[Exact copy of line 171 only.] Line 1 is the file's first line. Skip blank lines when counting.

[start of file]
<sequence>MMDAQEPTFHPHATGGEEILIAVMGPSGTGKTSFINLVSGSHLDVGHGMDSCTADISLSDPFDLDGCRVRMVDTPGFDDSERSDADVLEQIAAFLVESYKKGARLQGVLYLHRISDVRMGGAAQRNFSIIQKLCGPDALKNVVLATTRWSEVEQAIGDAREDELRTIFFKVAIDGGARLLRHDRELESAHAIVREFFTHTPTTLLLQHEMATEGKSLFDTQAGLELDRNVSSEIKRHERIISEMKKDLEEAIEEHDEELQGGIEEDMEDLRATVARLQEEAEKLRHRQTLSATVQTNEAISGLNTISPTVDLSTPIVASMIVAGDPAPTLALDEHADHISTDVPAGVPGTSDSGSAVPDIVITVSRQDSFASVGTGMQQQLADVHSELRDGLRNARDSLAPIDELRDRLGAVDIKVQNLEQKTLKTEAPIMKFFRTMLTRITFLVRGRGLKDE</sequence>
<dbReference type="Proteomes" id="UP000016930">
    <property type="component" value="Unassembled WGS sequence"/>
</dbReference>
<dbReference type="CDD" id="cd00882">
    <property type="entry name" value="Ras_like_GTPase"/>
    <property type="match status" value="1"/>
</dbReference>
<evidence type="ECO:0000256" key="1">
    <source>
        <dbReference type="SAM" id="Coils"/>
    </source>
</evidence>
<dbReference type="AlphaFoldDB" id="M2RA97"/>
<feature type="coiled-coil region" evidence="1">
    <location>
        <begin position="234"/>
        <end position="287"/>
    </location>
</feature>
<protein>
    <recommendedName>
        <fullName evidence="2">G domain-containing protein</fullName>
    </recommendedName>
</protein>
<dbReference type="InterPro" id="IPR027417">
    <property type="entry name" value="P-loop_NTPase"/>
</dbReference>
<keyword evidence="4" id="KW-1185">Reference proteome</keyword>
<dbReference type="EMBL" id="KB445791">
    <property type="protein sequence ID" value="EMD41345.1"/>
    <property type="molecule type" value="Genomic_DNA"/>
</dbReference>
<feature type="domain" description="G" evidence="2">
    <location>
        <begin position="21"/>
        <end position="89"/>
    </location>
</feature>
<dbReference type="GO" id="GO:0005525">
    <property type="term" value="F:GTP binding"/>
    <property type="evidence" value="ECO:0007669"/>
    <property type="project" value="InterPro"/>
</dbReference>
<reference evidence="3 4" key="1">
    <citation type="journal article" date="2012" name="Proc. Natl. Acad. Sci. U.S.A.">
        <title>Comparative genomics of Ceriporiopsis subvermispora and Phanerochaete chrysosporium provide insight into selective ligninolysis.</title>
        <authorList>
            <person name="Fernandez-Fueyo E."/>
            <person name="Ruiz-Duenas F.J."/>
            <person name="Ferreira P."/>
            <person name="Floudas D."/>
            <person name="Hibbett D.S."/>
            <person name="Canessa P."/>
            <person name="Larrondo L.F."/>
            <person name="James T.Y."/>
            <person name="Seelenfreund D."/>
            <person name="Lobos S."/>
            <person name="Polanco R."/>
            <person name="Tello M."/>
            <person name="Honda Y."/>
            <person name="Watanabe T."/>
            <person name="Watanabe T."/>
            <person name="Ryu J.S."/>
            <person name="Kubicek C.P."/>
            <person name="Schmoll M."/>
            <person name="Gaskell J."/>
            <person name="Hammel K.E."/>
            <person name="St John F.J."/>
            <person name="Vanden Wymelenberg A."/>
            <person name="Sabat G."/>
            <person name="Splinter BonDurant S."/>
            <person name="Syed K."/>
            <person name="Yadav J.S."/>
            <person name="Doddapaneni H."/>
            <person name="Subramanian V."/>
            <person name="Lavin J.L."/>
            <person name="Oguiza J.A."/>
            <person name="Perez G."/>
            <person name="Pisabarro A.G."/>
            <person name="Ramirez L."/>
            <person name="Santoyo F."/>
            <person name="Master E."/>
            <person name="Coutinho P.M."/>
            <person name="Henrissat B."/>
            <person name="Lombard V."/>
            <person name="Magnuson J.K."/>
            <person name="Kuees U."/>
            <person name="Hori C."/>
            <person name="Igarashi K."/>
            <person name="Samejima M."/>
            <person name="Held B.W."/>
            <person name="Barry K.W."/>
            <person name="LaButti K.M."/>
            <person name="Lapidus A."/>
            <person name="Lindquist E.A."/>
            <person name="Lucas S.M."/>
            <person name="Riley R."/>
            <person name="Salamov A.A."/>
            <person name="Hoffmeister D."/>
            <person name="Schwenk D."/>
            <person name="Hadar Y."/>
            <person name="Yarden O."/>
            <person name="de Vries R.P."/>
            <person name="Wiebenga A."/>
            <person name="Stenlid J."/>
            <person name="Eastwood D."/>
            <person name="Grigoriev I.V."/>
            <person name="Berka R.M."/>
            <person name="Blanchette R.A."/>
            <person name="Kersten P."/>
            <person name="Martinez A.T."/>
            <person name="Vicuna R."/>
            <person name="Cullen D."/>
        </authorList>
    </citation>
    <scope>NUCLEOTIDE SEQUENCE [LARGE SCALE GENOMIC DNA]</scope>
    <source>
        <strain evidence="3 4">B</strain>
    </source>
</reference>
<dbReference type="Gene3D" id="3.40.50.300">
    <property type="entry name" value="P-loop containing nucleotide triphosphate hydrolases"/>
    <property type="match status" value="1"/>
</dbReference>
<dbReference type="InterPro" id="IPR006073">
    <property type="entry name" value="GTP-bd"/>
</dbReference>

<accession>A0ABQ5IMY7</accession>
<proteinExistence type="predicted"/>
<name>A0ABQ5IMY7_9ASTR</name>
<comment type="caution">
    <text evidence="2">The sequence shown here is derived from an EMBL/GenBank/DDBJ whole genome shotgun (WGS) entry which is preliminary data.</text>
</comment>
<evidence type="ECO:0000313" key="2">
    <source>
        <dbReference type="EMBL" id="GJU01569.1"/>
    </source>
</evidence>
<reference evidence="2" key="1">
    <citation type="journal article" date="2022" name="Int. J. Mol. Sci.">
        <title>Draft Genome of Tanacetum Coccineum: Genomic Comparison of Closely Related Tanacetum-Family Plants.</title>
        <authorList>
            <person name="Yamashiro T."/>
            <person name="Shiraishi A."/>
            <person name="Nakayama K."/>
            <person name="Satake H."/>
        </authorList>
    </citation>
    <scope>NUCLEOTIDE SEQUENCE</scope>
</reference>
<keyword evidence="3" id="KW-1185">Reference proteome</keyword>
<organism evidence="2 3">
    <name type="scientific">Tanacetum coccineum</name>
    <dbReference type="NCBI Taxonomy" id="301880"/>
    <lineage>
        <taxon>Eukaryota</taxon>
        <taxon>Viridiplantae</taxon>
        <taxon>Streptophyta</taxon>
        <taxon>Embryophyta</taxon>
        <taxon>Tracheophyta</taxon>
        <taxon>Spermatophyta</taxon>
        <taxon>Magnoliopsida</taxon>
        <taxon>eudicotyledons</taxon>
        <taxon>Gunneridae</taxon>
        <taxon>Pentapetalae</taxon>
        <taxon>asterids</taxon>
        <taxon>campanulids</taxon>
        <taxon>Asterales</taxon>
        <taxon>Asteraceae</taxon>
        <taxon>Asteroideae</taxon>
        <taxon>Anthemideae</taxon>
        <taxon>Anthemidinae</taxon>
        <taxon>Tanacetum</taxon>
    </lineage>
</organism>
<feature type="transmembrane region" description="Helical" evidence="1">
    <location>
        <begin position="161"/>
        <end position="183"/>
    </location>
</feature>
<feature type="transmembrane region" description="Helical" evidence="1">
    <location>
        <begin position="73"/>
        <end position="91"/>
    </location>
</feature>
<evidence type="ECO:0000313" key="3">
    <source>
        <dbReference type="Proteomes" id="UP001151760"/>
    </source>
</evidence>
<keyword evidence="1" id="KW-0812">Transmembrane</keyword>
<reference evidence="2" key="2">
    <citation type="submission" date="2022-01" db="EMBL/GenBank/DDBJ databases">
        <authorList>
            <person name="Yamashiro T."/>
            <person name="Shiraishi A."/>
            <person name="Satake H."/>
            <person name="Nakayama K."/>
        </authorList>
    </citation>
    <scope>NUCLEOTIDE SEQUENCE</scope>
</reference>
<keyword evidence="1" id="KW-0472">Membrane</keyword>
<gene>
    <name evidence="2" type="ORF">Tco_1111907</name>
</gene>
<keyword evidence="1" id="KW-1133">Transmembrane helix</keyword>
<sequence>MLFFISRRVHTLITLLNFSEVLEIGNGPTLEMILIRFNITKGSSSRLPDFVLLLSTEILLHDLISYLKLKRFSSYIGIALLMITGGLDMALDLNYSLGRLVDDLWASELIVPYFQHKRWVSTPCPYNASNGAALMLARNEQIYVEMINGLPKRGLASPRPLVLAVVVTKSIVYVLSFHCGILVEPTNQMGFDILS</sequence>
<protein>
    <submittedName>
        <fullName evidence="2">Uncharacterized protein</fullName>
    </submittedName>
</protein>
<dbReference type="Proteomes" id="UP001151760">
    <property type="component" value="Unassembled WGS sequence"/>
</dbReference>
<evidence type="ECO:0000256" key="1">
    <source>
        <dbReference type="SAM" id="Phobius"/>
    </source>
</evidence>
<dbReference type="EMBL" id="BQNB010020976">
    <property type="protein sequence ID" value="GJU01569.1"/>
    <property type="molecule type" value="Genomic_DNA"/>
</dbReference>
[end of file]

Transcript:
        <taxon>Asteroideae</taxon>